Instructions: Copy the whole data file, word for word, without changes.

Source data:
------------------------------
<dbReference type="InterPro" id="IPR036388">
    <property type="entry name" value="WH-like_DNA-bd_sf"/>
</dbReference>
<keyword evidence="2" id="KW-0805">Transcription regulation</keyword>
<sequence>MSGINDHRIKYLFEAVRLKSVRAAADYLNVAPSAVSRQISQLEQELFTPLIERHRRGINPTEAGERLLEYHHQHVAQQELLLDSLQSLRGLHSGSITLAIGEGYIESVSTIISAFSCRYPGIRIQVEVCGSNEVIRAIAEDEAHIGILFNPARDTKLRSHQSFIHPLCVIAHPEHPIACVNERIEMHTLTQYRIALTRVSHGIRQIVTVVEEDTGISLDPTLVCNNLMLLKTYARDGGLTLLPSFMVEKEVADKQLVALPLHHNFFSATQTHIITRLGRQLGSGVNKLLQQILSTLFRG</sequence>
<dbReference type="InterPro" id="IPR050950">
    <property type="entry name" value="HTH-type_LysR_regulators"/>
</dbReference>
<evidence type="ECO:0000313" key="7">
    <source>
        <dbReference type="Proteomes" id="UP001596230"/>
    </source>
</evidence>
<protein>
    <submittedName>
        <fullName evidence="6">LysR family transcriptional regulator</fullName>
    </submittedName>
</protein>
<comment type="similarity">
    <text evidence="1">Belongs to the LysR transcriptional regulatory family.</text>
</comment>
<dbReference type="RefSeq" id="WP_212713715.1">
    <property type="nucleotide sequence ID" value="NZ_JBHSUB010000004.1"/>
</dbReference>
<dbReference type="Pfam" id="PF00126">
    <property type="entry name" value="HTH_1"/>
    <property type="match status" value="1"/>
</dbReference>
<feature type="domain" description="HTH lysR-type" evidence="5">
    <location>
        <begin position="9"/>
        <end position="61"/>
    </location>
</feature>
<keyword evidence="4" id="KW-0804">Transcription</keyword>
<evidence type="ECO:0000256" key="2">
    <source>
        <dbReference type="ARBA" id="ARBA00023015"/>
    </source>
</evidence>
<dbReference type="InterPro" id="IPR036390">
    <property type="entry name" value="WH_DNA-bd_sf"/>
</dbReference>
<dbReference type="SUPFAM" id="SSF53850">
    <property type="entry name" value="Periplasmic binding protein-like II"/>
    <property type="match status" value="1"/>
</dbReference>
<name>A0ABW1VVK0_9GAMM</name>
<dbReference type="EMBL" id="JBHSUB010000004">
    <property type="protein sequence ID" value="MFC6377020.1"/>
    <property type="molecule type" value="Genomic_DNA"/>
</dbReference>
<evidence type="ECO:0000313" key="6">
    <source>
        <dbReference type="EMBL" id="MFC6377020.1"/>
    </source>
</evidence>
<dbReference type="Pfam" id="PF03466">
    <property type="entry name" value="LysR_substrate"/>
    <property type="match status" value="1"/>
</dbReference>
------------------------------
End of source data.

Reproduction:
<dbReference type="InterPro" id="IPR036388">
    <property type="entry name" value="WH-like_DNA-bd_sf"/>
</dbReference>
<keyword evidence="2" id="KW-0805">Transcription regulation</keyword>
<sequence>MSGINDHRIKYLFEAVRLKSVRAAADYLNVAPSAVSRQISQLEQELFTPLIERHRRGINPTEAGERLLEYHHQHVAQQELLLDSLQSLRGLHSGSITLAIGEGYIESVSTIISAFSCRYPGIRIQVEVCGSNEVIRAIAEDEAHIGILFNPARDTKLRSHQSFIHPLCVIAHPEHPIACVNERIEMHTLTQYRIALTRVSHGIRQIVTVVEEDTGISLDPTLVCNNLMLLKTYARDGGLTLLPSFMVEKEVADKQLVALPLHHNFFSATQTHIITRLGRQLGSGVNKLLQQILSTLFRG</sequence>
<dbReference type="InterPro" id="IPR050950">
    <property type="entry name" value="HTH-type_LysR_regulators"/>
</dbReference>
<evidence type="ECO:0000313" key="7">
    <source>
        <dbReference type="Proteomes" id="UP001596230"/>
    </source>
</evidence>
<protein>
    <submittedName>
        <fullName evidence="6">LysR family transcriptional regulator</fullName>
    </submittedName>
</protein>
<comment type="similarity">
    <text evidence="1">Belongs to the LysR transcriptional regulatory family.</text>
</comment>
<dbReference type="RefSeq" id="WP_212713715.1">
    <property type="nucleotide sequence ID" value="NZ_JBHSUB010000004.1"/>
</dbReference>
<dbReference type="Pfam" id="PF00126">
    <property type="entry name" value="HTH_1"/>
    <property type="match status" value="1"/>
</dbReference>
<feature type="domain" description="HTH lysR-type" evidence="5">
    <location>
        <begin position="9"/>
        <end position="61"/>
    </location>
</feature>
<keyword evidence="4" id="KW-0804">Transcription</keyword>
<evidence type="ECO:0000256" key="2">
    <source>
        <dbReference type="ARBA" id="ARBA00023015"/>
    </source>
</evidence>
<dbReference type="InterPro" id="IPR036390">
    <property type="entry name" value="WH_DNA-bd_sf"/>
</dbReference>
<dbReference type="SUPFAM" id="SSF53850">
    <property type="entry name" value="Periplasmic binding protein-like II"/>
    <property type="match status" value="1"/>
</dbReference>
<name>A0ABW1VVK0_9GAMM</name>
<dbReference type="EMBL" id="JBHSUB010000004">
    <property type="protein sequence ID" value="MFC6377020.1"/>
    <property type="molecule type" value="Genomic_DNA"/>
</dbReference>
<evidence type="ECO:0000313" key="6">
    <source>
        <dbReference type="EMBL" id="MFC6377020.1"/>
    </source>
</evidence>
<dbReference type="Pfam" id="PF03466">
    <property type="entry name" value="LysR_substrate"/>
    <property type="match status" value="1"/>
</dbReference>